The Global Cities Initiative (GCI) Exchange, a joint project of Brookings and JP Morgan Chase, is a network of metro areas across the country developing strategies to boost global trade and investment. At the core are 28 U.S. metropolitan areas creating integrated plans for export and foreign direct investment. In Texas, Houston and San Antonio are part of GCI, which is a five-year initiative.
In 2016, the Greater Houston Partnership, which oversees the GCI grant, launched the Metro Export Plan (MEP) to develop Houston’s regional strategy. The plan aims to increase the number of Houston firms that export by helping them connect to existing services and by growing global markets. The Greater Houston Partnership says there is a link between increased exports and job growth.
Exports from Houston have nearly doubled since 2003, led by the energy sector. But with declining oil prices, energy exports are slowing. The MEP recognizes that Houston can’t be dependent upon one sector, and must diversify its exports. The Brookings Institution says there are significant opportunities to grow exports in non-energy areas. Instead of relying on Mexico and Brazil as the main export destinations, Houston businesses could make Asia — especially China and South Korea — an important target. To do that, businesses that could be exporting need to engage in better marketing, education and training programs, which are available, but not well known.
How will MEP meet those objectives — what’s their strategy? First, promote and market Houston’s global advantages to grow exports and attract trade and investment. Next, facilitate and enhance Houston’s international trade ecosystem by coordinating export resources and strengthening support systems. Third, catalyze exporters by focusing on targeted small to medium-sized goods-producing firms. And finally, ensure the needs of freight forwarders are integrated into the regional transportation planning process.
HERE COMES THE CARGO & PORT HOUSTON IS READY
For a Texas business currently exporting, or one considering an international export growth strategy, Port Houston is a logical shipping point. There are several factors driving the rapid expansion taking place there. First is the 2016 expansion of the Panama Canal and the increase in imports into Houston from East Asia and other global tradelanes; second, the expected increase in freight from the surge of plastic resins that will be manufactured in the region; and third, the potential recovery of energy-related cargo.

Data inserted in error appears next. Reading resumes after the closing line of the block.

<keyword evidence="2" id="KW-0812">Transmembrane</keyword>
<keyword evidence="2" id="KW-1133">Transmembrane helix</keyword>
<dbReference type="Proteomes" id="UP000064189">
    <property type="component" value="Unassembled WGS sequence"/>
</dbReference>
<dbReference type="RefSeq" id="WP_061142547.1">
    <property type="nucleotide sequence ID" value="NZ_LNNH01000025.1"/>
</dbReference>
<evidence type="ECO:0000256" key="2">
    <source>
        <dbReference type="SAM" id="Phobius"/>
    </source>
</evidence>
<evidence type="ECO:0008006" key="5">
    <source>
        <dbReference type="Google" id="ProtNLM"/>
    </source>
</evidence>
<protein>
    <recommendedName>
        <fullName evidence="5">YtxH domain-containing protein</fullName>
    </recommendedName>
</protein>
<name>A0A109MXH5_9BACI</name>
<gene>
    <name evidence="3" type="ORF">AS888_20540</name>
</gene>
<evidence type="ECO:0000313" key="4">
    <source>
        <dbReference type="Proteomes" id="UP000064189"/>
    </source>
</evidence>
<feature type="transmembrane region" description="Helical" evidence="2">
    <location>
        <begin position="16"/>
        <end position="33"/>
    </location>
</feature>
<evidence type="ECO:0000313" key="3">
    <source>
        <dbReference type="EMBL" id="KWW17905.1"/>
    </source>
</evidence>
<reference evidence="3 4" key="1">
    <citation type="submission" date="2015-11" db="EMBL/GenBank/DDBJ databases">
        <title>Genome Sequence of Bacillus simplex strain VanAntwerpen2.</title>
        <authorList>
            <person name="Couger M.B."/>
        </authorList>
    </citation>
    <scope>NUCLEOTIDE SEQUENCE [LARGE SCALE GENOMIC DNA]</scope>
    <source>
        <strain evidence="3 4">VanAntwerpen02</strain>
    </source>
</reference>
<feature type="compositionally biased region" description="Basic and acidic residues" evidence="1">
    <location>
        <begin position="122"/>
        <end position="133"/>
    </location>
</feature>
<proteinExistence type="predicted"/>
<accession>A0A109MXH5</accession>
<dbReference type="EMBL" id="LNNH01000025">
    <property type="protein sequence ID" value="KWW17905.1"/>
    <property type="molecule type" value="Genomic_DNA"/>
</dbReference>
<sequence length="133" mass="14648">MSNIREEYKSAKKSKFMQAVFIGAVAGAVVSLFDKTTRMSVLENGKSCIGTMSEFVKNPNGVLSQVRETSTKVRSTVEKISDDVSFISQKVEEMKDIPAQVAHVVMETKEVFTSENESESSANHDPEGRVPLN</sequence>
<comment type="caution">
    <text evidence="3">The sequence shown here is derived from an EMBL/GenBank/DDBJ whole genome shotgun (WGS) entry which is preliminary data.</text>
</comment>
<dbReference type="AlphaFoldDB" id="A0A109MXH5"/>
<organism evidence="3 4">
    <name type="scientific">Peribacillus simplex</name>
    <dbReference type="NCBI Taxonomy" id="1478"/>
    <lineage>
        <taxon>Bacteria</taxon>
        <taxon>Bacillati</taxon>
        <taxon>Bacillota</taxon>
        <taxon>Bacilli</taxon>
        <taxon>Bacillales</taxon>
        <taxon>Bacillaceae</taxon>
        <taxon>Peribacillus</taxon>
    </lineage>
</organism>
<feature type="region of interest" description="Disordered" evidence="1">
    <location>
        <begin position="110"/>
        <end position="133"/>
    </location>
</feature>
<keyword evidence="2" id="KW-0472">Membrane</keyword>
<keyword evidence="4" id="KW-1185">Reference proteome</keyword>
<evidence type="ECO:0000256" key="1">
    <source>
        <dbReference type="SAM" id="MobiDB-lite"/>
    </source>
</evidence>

How is Port Houston dealing with the increasing demand, and what can business owners expect? At the Port, containerized cargo is a major growth area, with total increases in volume of more than 8 percent projected by 2017 compared to 2016. Export loads are projected to be up 13.4 percent, while import loads will increase 6 percent. Empty container movement is slated to be up 2.5 percent.
From an operational standpoint, Port Houston has been making numerous operational efficiency improvements to handle the 3,000 trucks moving through the facility daily. To get trucks in and out and reduce idling and turn time, there are state-of-the-art truck gates at facilities.
Optical Character Recognition technology is used at the port’s container terminal gates. OCR can read the chassis number of the truck and allows virtually seamless and speedy check-in for truck drivers picking up or delivering containers at the terminals. Also in use is a bilingual mobile app allowing truck drivers to check the status of the container they need to retrieve, which means there is little wait time.
Gate hours were extended in 2016, and plans call for them to be extended further in 2017 to stay ahead of the demand curve.
Will the Port keep up with increasing demand? Strategic projects make up the majority of the 2017 capital plan, focused primarily on container terminal capacity and efficiency. A total of $54 million is budgeted for those projects. Another $8 million is slated for recapitalization projects, investments required to sustain high service levels and enhance productivity. A total of $5 million will go to channel projects for development at container terminals and Dredged Material Area Management (DAMP) areas, with $6 million more on tap for remaining projects that include maintenance equipment and other replacements.